x_{1} (function) is the restriction of function x_{2} to domain set x_{3}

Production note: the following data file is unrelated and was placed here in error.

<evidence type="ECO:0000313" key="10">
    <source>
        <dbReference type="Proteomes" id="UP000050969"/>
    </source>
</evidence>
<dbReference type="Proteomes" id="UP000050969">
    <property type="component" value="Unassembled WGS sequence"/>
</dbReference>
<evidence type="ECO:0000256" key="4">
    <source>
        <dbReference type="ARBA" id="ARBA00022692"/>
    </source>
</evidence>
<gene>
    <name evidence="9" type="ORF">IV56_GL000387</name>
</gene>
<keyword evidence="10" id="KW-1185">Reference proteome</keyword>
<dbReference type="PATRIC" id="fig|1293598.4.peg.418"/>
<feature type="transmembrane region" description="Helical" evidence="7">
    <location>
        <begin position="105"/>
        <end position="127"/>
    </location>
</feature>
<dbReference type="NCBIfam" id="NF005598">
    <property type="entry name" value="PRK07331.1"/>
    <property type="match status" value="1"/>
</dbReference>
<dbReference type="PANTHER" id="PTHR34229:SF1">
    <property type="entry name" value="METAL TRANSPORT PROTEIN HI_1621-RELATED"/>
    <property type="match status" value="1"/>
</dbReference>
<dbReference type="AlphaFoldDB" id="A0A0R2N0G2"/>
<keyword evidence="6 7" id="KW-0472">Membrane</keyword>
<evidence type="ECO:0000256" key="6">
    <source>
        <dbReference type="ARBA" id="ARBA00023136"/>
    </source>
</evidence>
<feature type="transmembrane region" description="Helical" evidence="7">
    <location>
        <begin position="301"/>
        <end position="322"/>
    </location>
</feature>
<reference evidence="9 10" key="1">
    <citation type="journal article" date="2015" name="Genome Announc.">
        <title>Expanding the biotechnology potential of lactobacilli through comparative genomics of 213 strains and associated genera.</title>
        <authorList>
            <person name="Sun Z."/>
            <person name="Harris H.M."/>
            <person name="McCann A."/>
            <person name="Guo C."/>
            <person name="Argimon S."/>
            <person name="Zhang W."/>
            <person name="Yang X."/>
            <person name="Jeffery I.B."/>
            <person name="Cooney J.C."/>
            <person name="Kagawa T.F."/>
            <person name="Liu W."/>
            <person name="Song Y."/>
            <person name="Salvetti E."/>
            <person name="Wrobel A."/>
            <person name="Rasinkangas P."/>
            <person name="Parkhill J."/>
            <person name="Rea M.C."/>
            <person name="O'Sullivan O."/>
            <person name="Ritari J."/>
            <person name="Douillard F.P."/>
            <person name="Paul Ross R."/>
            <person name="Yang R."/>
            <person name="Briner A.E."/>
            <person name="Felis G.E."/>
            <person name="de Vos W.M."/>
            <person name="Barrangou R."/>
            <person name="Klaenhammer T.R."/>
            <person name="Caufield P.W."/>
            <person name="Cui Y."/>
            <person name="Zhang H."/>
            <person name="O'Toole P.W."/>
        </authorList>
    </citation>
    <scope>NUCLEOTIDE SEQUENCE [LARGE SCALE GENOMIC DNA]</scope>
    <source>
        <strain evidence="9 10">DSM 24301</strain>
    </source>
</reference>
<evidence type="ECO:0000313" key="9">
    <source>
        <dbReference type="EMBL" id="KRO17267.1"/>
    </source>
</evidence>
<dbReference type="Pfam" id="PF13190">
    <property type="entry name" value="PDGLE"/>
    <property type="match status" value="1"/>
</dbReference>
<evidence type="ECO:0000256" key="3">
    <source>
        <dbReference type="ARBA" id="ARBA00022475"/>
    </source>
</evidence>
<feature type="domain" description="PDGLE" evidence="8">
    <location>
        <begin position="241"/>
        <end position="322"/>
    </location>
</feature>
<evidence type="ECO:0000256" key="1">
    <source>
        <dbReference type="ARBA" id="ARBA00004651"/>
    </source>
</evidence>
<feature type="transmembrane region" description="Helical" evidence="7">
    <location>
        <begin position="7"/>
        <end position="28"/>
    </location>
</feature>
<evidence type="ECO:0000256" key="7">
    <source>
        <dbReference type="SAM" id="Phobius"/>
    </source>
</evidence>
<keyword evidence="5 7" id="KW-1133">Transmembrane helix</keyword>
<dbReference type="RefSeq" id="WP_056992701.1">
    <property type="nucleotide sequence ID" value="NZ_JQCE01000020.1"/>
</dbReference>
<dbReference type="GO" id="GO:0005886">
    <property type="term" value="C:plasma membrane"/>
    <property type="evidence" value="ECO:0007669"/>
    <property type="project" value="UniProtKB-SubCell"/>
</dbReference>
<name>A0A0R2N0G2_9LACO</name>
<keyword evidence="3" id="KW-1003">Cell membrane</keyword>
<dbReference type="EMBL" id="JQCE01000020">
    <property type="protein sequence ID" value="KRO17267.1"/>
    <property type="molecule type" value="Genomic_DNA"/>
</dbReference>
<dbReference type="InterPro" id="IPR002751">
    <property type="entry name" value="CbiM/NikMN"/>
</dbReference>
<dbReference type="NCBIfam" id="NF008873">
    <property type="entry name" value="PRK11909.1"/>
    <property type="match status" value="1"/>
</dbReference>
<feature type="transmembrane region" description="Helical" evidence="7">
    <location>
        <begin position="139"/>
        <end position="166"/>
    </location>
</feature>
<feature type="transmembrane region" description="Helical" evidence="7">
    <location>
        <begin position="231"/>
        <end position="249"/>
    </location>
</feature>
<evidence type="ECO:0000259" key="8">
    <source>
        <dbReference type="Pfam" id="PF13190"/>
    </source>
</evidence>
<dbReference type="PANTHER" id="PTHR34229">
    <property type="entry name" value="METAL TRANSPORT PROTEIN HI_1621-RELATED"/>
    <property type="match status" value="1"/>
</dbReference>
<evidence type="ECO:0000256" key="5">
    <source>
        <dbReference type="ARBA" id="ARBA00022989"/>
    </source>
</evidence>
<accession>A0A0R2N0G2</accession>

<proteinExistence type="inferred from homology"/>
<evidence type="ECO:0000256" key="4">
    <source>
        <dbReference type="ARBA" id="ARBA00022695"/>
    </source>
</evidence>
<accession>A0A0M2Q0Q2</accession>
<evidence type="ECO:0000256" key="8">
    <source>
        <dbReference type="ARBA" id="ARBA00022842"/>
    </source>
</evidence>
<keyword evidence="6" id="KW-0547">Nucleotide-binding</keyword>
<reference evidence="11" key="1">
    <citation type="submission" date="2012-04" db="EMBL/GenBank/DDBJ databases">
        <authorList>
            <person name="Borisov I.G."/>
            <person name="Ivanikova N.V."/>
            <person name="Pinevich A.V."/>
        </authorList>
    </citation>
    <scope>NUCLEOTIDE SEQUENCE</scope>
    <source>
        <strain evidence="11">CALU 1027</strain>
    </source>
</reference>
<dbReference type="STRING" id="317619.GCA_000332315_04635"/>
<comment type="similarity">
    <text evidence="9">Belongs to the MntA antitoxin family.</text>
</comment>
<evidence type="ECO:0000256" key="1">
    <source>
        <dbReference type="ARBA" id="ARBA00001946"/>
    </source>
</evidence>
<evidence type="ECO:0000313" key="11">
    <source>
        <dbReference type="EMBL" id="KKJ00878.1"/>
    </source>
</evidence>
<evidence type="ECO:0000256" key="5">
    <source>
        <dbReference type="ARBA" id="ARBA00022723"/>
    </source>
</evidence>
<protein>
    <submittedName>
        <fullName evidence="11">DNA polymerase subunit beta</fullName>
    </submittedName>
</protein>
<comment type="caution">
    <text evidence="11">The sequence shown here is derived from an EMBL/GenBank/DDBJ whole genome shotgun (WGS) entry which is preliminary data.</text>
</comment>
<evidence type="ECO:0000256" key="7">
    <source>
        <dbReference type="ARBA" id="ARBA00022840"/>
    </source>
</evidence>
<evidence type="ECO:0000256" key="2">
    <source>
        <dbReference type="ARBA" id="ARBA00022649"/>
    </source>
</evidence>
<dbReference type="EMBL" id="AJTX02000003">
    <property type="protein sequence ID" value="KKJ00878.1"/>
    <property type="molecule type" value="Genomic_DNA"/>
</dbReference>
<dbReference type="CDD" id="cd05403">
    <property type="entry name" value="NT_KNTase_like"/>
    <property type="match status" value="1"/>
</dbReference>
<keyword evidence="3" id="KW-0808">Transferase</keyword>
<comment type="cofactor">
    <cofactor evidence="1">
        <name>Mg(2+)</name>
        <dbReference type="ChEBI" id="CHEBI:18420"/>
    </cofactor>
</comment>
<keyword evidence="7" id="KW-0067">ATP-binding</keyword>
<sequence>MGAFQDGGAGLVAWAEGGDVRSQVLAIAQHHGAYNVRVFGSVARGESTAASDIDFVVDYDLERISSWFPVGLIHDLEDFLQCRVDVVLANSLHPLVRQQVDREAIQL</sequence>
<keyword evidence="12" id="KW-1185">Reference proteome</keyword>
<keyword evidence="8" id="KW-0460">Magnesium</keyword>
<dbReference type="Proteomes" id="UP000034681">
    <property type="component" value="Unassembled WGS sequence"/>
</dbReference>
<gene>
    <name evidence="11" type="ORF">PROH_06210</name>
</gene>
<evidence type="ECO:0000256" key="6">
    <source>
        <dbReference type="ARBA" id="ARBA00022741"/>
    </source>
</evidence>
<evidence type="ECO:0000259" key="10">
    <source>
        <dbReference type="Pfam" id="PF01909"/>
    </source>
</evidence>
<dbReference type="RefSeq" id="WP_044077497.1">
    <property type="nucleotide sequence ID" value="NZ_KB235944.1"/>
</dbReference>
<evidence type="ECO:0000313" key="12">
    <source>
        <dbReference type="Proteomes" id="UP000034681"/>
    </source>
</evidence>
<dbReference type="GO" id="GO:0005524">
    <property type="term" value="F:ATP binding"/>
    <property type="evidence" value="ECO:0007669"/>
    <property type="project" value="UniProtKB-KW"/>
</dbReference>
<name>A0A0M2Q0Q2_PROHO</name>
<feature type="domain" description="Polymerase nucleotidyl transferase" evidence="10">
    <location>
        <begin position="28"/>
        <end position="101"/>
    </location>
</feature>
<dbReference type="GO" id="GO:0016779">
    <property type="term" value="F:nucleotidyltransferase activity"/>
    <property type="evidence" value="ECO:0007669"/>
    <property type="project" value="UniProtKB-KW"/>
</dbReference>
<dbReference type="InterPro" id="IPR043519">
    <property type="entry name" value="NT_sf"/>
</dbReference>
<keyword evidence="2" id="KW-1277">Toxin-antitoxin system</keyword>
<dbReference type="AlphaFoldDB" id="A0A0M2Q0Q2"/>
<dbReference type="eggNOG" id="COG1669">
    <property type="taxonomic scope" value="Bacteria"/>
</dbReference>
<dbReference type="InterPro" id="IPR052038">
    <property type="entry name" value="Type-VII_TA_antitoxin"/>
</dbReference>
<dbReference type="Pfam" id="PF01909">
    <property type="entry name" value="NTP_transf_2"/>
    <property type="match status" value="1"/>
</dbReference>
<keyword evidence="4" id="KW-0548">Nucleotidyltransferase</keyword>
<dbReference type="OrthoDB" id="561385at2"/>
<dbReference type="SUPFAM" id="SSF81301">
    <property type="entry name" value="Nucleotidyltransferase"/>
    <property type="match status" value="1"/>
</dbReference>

x_{3} should normally be a (strict) subset of the domain set of x_{1}; however, for generality, any set is allowed, but x_{1} will be undefined everywhere except on/in the intersection of x_{3} with the domain set of x_{2}. Outside of x_{3}, x_{1} is undefined, even if x_{2} is. In/on x_{3}, x_{1} and x_{2} are identically equal everywhere. x_{2} is a specific extension of x_{1}. For the sense of restriction in which, instead of being undefined outside of x_{3}, x_{1} is identically equal to the zero element of the space on the set exclusion of the domain of x_{2} lacking x_{3} (and which is undefined everywhere not in the domain set of x_{2}), try to use a product of a zdeltakronekre function with x_{2}, which will be defined on the intersection of their two domain sets and will identically be 0 or x_{2} as specified. Be careful, concerning x_{3}, when the domain set of x_{2} is the Cartesian product (pi'u) of sets; for example, R is not a subset of R^{2}, even if it is isomorphic to one (actually, uncountably infinitely many in this case).